As we participate in activities that place us in a bent or "flexed" position (sitting, driving, reading, watching TV, etc.), the low back can lose its natural curve and pressure from the nucleus can be exerted on the back side of the discs. Over time, one layer at a time of the "onion skin" (annulus) splits or cracks and the gelatinous center moves closer to the outside. Eventually this nucleus begins to distort the shape of the disc causing the disc to bulge. This can happen to the direct backside but most often is slightly to one side or the other (in rare cases the bulge can be on the front side).
The pain is caused because the back side of the disc has many nerves. Another factor is that the spinal cord is directly behind the disc and as the bulge increases, it begins to irritate the nerves that are attached to the spinal cord. In the low back, these nerves travel down the leg. This can cause feelings of pain as far down as the foot and toes, as well as numbness or tingling in the leg and foot.
One way to help with this problem is by beginning extension exercises. By arching the low back, pressure can be taken off the back side of the disc. If this is done with frequency, the layers of the annulus can begin to heal and can form scar tissue. As the disc heals, the bulges reduce in size and take the pressure off the nerves, decreasing or eliminating the symptoms.
Another item that can keep the low back in its proper curve is a lumbar roll. The lumbar roll is placed behind the low back while you sit, and helps keep the back in its proper curve.
Your doctor of physical therapy will show you the exercises best suited to your situation and if you have further questions make an appointment today!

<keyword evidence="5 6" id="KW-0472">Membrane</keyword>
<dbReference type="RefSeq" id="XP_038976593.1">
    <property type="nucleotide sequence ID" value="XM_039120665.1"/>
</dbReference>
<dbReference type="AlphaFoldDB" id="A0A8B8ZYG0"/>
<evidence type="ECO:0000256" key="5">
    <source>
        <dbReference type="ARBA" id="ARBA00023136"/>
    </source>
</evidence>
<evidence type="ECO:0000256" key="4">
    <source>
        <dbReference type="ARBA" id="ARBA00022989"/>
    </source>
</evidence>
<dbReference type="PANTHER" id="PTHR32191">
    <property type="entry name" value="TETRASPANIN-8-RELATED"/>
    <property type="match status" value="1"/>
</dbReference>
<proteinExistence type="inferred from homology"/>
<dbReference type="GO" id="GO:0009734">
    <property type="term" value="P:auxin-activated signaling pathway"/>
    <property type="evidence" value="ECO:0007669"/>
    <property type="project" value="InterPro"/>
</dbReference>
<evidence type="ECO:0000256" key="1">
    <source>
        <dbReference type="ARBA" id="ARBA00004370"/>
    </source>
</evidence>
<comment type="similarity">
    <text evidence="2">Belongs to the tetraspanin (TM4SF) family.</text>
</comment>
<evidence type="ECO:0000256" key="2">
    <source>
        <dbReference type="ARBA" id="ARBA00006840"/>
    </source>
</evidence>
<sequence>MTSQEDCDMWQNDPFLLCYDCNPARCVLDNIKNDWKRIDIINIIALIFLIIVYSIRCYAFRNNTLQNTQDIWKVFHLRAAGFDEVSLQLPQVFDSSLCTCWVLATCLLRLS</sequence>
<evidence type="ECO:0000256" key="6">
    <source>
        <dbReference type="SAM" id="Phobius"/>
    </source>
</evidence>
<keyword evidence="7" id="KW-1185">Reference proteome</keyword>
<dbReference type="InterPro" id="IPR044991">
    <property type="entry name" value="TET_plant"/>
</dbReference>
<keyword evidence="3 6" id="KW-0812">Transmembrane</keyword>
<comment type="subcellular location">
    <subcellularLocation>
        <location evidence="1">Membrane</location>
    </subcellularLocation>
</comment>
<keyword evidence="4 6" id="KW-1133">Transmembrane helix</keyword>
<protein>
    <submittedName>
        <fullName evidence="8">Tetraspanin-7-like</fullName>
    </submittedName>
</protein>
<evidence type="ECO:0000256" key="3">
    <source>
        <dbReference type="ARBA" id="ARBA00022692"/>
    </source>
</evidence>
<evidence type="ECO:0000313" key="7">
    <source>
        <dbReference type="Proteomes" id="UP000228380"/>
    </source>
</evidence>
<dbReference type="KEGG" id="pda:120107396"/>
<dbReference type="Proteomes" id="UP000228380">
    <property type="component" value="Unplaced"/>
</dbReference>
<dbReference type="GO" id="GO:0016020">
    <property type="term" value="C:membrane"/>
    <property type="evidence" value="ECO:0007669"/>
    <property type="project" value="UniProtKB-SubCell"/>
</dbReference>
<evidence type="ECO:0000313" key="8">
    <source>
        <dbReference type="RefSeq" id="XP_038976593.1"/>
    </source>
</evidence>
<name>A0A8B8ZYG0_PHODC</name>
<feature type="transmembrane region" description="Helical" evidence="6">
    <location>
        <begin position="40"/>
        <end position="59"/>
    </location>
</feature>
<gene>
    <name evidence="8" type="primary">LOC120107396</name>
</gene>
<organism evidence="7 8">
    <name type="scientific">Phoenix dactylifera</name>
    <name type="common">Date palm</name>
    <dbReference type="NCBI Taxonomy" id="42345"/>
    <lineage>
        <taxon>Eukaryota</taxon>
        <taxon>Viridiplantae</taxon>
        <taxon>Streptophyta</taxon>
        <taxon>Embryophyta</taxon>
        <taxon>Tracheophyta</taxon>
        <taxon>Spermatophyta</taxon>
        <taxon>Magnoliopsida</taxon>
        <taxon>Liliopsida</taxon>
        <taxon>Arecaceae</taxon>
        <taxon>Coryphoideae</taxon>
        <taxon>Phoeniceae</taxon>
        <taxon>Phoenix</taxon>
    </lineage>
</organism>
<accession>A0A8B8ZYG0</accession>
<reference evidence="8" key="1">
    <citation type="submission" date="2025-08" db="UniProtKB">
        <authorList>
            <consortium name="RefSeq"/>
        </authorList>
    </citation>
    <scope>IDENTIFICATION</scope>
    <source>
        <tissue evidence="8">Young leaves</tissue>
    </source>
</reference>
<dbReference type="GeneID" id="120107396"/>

|Posted on September 6, 2014 at 1:50 PM|
Welcome to Bluegrass Doctors of Physical Therapy, PLLC Blog! In this blog we will review many common conditions and symptoms related to muskuloskeltal pain and dysfunction. Every few weeks will be a new topic!
Todays blog is about one of the many headache conditions we treat: Migraine Headaches.
Migraine headaches often begin in childhood, adolescence or early adulthood. Migraines may progress through four stages, including prodrome, aura, headache and postdrome, though you may not experience all the stages.
One or two days before a migraine, you may notice subtle changes that signify an oncoming migraine, including:
Aura may occur before or during migraine headaches. Auras are nervous system symptoms that are usually visual disturbances, such as flashes of light. Sometimes auras can also be touching sensations (sensory), movement (motor) or speech (verbal) disturbances. Most people experience migraine headaches without aura. Each of these symptoms usually begins gradually, builds up over several minutes, and then commonly lasts for 20 to 60 minutes. Examples of aura include:
Visual phenomena, such as seeing various shapes, bright spots or flashes of light
Pins and needles sensations in an arm or leg
Speech or language problems (aphasia)
Less commonly, an aura may be associated with limb weakness (hemiplegic migraine).
When untreated, a migraine usually lasts from four to 72 hours, but the frequency with which headaches occur varies from person to person. You may have migraines several times a month or much less often. During a migraine, you may experience the following symptoms:
Pain on one side or both sides of your head
Pain that has a pulsating, throbbing quality
Sensitivity to light, sounds and sometimes smells
Nausea and vomiting
Lightheadedness, sometimes followed by fainting
The final phase, known as postdrome, occurs after a migraine attack. During this time you may feel drained and washed out, though some people report feeling mildly euphoric.
- Mayo clinic website**